You want to stand out and be well produced vs the other people out there who rush to the finish line and this process requires learning and can be a slow process.

Sure you could go take a course in audio engineering and get a bit of a head start, but in order to be a good producer you need to know more than just this. I think you should also have a good ear for sound design and a good sense of music as a language *Very Important* to really stand out.
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5233 posts since 20 Jul, 2010

Postby Sendy; Tue Nov 13, 2012 7:33 am

When I started out a tune would take one or two days. These days it can take up to two months if not longer. Mostly this is because it's easy to advance with both mixing and arranging, but to really try many possibilities and take the one you think does the music the most favours is quite time consuming. I have over 100 different versions of my latest Cubase project saved in the project folder. I've taken the "many worlds" approach to writing :)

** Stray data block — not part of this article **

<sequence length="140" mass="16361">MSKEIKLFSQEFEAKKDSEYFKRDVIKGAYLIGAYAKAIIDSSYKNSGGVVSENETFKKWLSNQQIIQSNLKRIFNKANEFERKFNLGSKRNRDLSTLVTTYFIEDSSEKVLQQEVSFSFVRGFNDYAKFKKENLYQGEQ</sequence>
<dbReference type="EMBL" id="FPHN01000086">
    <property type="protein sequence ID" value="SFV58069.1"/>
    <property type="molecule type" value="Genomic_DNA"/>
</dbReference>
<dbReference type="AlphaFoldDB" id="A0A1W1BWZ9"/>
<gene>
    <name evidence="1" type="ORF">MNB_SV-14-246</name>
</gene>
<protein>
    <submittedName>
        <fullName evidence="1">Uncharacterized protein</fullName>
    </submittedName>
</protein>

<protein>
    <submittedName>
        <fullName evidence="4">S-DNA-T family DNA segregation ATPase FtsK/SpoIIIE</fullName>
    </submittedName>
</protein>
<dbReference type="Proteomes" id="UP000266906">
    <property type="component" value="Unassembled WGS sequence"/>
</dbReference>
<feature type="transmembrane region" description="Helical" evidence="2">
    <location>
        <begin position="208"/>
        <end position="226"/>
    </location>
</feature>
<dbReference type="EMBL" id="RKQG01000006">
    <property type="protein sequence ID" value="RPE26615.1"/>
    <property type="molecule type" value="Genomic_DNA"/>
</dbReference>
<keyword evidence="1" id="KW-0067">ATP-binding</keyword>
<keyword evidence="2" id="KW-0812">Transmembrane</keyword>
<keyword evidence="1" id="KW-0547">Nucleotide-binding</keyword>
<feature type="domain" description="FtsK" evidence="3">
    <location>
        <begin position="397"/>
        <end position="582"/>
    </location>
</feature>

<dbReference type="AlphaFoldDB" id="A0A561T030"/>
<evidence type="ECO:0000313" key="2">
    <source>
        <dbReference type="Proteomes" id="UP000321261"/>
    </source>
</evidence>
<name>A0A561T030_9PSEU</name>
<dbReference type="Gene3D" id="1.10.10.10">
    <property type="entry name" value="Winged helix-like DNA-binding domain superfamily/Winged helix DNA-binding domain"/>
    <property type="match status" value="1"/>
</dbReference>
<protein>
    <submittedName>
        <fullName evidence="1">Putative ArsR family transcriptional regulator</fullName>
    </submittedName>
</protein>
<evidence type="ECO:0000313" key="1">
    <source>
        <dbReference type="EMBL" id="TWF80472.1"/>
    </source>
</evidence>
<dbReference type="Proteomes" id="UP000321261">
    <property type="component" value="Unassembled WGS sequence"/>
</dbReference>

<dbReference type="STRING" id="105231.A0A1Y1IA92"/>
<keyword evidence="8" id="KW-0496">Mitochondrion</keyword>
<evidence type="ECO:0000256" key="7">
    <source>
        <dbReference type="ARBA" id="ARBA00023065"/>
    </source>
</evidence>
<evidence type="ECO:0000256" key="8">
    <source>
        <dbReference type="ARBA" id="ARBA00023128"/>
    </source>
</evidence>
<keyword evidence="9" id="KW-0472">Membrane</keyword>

In particular I'm trying to better my abilities at mixing, using more complicated FX setups, feedback and sidechaining, mojo and sound sweetening processes, dynamics, etc. That takes as much time and creativity as the actual notes themselves.
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2961 posts since 27 Dec, 2002, from North East England

Postby cron; Tue Nov 13, 2012 7:58 am


I very rarely make tracks now, but when I do it's all POW POW POW let's make 5 in a week! I tend to mess around with audio a lot when I'm not making tracks though, so I'll often have new stuff in my library of sounds which can speed things up or act as inspiration.